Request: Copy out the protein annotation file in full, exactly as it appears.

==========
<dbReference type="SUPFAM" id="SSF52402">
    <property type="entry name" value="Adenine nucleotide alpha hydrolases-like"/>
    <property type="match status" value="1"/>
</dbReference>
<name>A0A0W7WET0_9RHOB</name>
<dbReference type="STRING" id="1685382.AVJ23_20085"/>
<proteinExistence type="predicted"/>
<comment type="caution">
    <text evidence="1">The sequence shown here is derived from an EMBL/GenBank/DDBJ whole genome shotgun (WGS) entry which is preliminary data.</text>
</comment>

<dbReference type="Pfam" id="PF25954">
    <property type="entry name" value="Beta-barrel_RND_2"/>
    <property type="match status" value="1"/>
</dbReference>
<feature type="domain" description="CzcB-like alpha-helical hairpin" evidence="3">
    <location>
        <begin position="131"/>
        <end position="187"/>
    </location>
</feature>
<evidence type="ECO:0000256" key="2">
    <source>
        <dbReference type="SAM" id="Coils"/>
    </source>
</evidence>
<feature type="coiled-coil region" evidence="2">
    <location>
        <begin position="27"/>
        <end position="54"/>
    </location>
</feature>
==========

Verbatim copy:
<dbReference type="SUPFAM" id="SSF52402">
    <property type="entry name" value="Adenine nucleotide alpha hydrolases-like"/>
    <property type="match status" value="1"/>
</dbReference>
<name>A0A0W7WET0_9RHOB</name>
<dbReference type="STRING" id="1685382.AVJ23_20085"/>
<proteinExistence type="predicted"/>
<comment type="caution">
    <text evidence="1">The sequence shown here is derived from an EMBL/GenBank/DDBJ whole genome shotgun (WGS) entry which is preliminary data.</text>
</comment>

<dbReference type="Pfam" id="PF25954">
    <property type="entry name" value="Beta-barrel_RND_2"/>
    <property type="match status" value="1"/>
</dbReference>
<feature type="domain" description="CzcB-like alpha-helical hairpin" evidence="3">
    <location>
        <begin position="131"/>
        <end position="187"/>
    </location>
</feature>
<evidence type="ECO:0000256" key="2">
    <source>
        <dbReference type="SAM" id="Coils"/>
    </source>
</evidence>
<feature type="coiled-coil region" evidence="2">
    <location>
        <begin position="27"/>
        <end position="54"/>
    </location>
</feature>